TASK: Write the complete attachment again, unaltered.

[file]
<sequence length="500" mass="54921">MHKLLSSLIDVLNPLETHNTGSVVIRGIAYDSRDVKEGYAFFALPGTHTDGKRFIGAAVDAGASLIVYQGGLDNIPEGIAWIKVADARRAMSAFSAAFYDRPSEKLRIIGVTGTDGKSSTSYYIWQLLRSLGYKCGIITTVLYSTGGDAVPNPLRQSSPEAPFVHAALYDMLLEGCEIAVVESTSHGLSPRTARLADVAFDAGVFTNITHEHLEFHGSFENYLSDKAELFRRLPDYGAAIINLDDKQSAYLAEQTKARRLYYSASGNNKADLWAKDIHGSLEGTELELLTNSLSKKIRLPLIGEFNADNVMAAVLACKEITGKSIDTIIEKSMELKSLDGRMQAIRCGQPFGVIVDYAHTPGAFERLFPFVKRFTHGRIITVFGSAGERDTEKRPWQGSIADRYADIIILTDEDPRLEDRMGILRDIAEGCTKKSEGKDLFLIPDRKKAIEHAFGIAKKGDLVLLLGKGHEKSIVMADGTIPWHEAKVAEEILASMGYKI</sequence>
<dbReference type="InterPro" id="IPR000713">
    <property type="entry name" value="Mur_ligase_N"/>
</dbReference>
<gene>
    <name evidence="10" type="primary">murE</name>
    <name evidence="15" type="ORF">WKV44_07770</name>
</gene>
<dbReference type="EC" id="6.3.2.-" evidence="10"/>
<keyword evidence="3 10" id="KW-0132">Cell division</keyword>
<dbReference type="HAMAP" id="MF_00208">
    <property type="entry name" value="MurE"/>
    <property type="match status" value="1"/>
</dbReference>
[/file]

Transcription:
<sequence length="500" mass="54921">MHKLLSSLIDVLNPLETHNTGSVVIRGIAYDSRDVKEGYAFFALPGTHTDGKRFIGAAVDAGASLIVYQGGLDNIPEGIAWIKVADARRAMSAFSAAFYDRPSEKLRIIGVTGTDGKSSTSYYIWQLLRSLGYKCGIITTVLYSTGGDAVPNPLRQSSPEAPFVHAALYDMLLEGCEIAVVESTSHGLSPRTARLADVAFDAGVFTNITHEHLEFHGSFENYLSDKAELFRRLPDYGAAIINLDDKQSAYLAEQTKARRLYYSASGNNKADLWAKDIHGSLEGTELELLTNSLSKKIRLPLIGEFNADNVMAAVLACKEITGKSIDTIIEKSMELKSLDGRMQAIRCGQPFGVIVDYAHTPGAFERLFPFVKRFTHGRIITVFGSAGERDTEKRPWQGSIADRYADIIILTDEDPRLEDRMGILRDIAEGCTKKSEGKDLFLIPDRKKAIEHAFGIAKKGDLVLLLGKGHEKSIVMADGTIPWHEAKVAEEILASMGYKI</sequence>
<dbReference type="InterPro" id="IPR000713">
    <property type="entry name" value="Mur_ligase_N"/>
</dbReference>
<gene>
    <name evidence="10" type="primary">murE</name>
    <name evidence="15" type="ORF">WKV44_07770</name>
</gene>
<dbReference type="EC" id="6.3.2.-" evidence="10"/>
<keyword evidence="3 10" id="KW-0132">Cell division</keyword>
<dbReference type="HAMAP" id="MF_00208">
    <property type="entry name" value="MurE"/>
    <property type="match status" value="1"/>
</dbReference>